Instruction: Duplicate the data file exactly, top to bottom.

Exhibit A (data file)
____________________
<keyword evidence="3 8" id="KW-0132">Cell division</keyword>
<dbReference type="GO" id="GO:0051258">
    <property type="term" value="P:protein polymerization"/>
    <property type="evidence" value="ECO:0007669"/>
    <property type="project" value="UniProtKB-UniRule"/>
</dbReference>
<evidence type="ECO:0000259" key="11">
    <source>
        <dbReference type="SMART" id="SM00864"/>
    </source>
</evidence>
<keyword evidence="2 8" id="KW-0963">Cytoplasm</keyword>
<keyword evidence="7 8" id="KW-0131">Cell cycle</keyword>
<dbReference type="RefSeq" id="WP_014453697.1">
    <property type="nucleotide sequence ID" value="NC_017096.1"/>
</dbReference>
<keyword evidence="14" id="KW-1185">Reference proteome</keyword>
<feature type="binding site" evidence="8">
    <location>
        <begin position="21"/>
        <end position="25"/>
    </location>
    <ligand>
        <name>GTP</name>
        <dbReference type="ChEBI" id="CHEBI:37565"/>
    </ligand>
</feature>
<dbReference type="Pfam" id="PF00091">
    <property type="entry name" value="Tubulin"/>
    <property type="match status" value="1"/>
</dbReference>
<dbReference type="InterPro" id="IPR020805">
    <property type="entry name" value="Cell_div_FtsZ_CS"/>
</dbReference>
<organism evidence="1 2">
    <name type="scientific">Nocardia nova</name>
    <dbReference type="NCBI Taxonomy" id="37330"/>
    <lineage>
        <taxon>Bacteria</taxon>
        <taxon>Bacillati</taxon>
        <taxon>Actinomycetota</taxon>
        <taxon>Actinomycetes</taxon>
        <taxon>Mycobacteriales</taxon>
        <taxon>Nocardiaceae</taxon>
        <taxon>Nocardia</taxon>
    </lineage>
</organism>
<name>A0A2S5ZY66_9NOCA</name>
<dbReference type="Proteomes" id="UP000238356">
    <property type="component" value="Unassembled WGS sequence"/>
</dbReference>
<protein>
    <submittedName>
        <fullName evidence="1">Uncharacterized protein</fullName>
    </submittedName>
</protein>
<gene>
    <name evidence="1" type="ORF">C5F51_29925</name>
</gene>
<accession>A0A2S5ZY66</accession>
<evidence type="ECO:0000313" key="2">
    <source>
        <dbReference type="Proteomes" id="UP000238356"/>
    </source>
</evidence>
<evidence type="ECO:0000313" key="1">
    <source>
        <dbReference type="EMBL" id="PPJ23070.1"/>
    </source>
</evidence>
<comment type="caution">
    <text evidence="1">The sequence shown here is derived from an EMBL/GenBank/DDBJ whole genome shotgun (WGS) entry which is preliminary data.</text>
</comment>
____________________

<keyword evidence="3 8" id="KW-0132">Cell division</keyword>
<dbReference type="GO" id="GO:0051258">
    <property type="term" value="P:protein polymerization"/>
    <property type="evidence" value="ECO:0007669"/>
    <property type="project" value="UniProtKB-UniRule"/>
</dbReference>
<evidence type="ECO:0000259" key="11">
    <source>
        <dbReference type="SMART" id="SM00864"/>
    </source>
</evidence>
<keyword evidence="2 8" id="KW-0963">Cytoplasm</keyword>
<keyword evidence="7 8" id="KW-0131">Cell cycle</keyword>
<dbReference type="RefSeq" id="WP_014453697.1">
    <property type="nucleotide sequence ID" value="NC_017096.1"/>
</dbReference>
<keyword evidence="14" id="KW-1185">Reference proteome</keyword>
<feature type="binding site" evidence="8">
    <location>
        <begin position="21"/>
        <end position="25"/>
    </location>
    <ligand>
        <name>GTP</name>
        <dbReference type="ChEBI" id="CHEBI:37565"/>
    </ligand>
</feature>
<dbReference type="Pfam" id="PF00091">
    <property type="entry name" value="Tubulin"/>
    <property type="match status" value="1"/>
</dbReference>
<dbReference type="InterPro" id="IPR020805">
    <property type="entry name" value="Cell_div_FtsZ_CS"/>
</dbReference>
<organism evidence="1 2">
    <name type="scientific">Nocardia nova</name>
    <dbReference type="NCBI Taxonomy" id="37330"/>
    <lineage>
        <taxon>Bacteria</taxon>
        <taxon>Bacillati</taxon>
        <taxon>Actinomycetota</taxon>
        <taxon>Actinomycetes</taxon>
        <taxon>Mycobacteriales</taxon>
        <taxon>Nocardiaceae</taxon>
        <taxon>Nocardia</taxon>
    </lineage>
</organism>
<name>A0A2S5ZY66_9NOCA</name>
<dbReference type="Proteomes" id="UP000238356">
    <property type="component" value="Unassembled WGS sequence"/>
</dbReference>
<protein>
    <submittedName>
        <fullName evidence="1">Uncharacterized protein</fullName>
    </submittedName>
</protein>
<gene>
    <name evidence="1" type="ORF">C5F51_29925</name>
</gene>
<accession>A0A2S5ZY66</accession>
<evidence type="ECO:0000313" key="2">
    <source>
        <dbReference type="Proteomes" id="UP000238356"/>
    </source>
</evidence>
<evidence type="ECO:0000313" key="1">
    <source>
        <dbReference type="EMBL" id="PPJ23070.1"/>
    </source>
</evidence>
<comment type="caution">
    <text evidence="1">The sequence shown here is derived from an EMBL/GenBank/DDBJ whole genome shotgun (WGS) entry which is preliminary data.</text>
</comment>